Tuesday, May 8, 2012
To E-Read, or Not To E-Read
Is that the question? I am one of those people who likes books. Having favorite books around me is like being surrounded by friends. However, books do not equal reading. Like many of you, I read all the time--newspapers in print and online, magazines in print and online, and books, until recently, in print only.
Friends and coworkers got e-readers as gifts. I did not covet them but saw them as convenient gizmos. Besides, the array of choices is overwhelming, and as soon as you buy one, a newer, better model is released. How can you keep up?
This is the 21st Century, though, and we are well into it. Recently, I ran into a great deal and took the e-reader plunge. My local library offers downloadable books, so I'm off and reading. What I discovered is that author, blogger, librarian, and Cengage executive Stephen Abram is right. I credit him with coining the phrase "format agnostic," meaning that the format in which we read doesn't matter, as long as we can read. He was writing about this at least as far back as 2004.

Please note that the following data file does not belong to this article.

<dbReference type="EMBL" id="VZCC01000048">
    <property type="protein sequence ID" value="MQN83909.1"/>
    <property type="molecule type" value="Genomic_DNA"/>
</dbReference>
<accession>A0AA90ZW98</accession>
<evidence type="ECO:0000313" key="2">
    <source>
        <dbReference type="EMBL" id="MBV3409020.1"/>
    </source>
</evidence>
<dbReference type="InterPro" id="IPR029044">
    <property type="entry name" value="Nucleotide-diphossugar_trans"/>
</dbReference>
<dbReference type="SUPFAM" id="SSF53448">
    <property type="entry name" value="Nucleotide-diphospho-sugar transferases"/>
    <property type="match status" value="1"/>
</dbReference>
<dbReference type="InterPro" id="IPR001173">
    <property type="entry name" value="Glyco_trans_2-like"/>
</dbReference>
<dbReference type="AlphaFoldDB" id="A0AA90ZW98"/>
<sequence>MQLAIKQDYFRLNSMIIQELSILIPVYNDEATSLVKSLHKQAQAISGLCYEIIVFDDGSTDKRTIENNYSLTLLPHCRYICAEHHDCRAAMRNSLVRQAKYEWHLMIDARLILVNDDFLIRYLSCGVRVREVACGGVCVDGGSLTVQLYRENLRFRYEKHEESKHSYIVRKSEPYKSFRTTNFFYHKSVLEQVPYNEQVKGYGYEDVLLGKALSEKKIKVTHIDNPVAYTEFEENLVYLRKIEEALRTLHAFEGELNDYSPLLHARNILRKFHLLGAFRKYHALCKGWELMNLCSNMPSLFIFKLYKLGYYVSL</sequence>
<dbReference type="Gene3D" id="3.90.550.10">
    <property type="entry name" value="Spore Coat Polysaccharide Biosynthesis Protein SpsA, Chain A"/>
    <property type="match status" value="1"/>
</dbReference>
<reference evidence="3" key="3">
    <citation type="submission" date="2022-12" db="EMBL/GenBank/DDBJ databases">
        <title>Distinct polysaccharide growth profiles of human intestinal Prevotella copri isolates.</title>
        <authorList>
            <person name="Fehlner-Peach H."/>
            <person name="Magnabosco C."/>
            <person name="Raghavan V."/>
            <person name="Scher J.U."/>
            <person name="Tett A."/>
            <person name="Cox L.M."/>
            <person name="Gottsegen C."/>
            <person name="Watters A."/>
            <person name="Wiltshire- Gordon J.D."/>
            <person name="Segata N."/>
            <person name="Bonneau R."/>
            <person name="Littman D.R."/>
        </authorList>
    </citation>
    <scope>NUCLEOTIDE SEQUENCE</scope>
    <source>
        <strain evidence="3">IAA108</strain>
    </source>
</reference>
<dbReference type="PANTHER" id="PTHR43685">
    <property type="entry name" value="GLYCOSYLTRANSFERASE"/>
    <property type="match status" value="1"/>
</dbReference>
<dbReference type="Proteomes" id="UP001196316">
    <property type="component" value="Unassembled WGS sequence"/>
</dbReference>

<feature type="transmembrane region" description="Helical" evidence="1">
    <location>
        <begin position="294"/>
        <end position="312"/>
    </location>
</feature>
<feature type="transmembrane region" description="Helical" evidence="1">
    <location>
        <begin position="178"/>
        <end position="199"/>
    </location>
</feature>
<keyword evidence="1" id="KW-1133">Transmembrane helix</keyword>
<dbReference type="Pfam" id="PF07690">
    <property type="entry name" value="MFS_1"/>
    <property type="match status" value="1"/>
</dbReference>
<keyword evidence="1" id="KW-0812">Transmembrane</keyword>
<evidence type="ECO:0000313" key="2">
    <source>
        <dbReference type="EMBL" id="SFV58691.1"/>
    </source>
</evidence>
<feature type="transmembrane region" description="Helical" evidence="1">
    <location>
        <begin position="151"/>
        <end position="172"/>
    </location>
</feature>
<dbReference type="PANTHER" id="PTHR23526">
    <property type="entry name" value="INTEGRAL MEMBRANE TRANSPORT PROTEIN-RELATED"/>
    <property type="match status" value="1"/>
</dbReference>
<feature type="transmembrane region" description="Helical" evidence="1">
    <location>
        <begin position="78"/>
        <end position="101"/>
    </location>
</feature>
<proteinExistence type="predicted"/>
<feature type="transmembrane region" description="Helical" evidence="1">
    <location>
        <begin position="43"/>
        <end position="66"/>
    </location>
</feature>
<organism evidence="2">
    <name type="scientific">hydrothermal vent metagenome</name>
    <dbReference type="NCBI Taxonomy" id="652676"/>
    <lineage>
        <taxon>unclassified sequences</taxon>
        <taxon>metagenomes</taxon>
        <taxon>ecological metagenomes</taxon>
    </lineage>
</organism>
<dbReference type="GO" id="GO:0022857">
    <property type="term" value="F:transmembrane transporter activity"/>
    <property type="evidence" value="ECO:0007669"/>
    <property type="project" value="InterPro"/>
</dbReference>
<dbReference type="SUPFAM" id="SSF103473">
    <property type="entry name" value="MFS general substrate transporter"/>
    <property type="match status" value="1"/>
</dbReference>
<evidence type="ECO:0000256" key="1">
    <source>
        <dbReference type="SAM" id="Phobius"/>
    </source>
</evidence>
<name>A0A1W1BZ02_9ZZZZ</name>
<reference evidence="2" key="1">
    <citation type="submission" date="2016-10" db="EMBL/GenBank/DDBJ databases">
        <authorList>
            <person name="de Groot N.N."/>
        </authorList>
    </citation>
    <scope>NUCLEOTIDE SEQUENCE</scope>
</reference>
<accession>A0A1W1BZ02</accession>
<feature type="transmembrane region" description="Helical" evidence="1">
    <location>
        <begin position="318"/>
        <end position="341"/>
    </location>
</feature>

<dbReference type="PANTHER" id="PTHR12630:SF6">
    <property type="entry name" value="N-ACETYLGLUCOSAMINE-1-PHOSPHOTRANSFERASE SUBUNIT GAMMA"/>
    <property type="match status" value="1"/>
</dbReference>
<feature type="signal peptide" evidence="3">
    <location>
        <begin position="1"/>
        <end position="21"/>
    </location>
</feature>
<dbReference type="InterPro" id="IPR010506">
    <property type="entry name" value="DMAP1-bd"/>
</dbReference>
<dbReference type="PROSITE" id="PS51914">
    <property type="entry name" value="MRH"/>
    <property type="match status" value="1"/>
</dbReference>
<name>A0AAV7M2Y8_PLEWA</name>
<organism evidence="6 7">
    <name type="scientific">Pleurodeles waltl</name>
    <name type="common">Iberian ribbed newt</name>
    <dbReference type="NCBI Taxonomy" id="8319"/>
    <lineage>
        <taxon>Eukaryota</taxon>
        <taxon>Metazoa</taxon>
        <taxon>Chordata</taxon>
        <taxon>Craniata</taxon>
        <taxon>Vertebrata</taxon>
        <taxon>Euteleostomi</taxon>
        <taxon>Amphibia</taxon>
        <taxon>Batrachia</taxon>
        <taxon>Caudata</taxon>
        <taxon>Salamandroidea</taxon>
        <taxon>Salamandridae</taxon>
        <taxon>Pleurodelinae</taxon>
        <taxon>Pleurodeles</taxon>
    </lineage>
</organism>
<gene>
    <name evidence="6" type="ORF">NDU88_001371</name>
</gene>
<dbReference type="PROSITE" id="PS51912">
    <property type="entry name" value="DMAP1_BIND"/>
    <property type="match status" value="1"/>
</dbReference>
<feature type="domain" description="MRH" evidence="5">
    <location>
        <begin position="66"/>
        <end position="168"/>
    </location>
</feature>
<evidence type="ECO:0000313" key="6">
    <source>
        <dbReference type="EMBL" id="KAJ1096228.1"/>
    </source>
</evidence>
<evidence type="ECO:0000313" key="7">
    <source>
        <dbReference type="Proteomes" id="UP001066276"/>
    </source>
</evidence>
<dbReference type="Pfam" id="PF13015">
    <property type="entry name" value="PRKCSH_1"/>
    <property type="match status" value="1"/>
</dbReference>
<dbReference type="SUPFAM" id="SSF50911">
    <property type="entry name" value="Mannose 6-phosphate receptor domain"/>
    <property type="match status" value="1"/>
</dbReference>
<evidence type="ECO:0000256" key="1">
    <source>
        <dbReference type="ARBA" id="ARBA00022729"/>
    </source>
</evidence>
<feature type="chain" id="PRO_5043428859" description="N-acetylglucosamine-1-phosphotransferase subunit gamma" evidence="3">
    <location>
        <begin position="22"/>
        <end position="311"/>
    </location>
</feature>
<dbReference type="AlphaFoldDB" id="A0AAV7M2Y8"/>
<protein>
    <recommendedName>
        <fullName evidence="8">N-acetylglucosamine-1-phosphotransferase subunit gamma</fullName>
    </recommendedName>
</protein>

With my first ebook, the story captured me, and I was as hooked in that format as I would have been in traditional print. When I finished that book, I looked online for reviews to see if other readers had similar reactions to the book. I learned then about an advantage to ereading that I hadn't considered--no back jacket flap to give away key plot points! Several reviewers had been disappointed because their print covers gave away too much in advance.
I see the main advantage of an ereader as its ability to hold many books, making it a good choice for travel, as opposed to lugging several print volumes. On the down side, print books never need to be recharged or turned off during flight take off and landing.
How about you? Are you reading print and e? Are you format agnostic, enjoying a good story however it appears?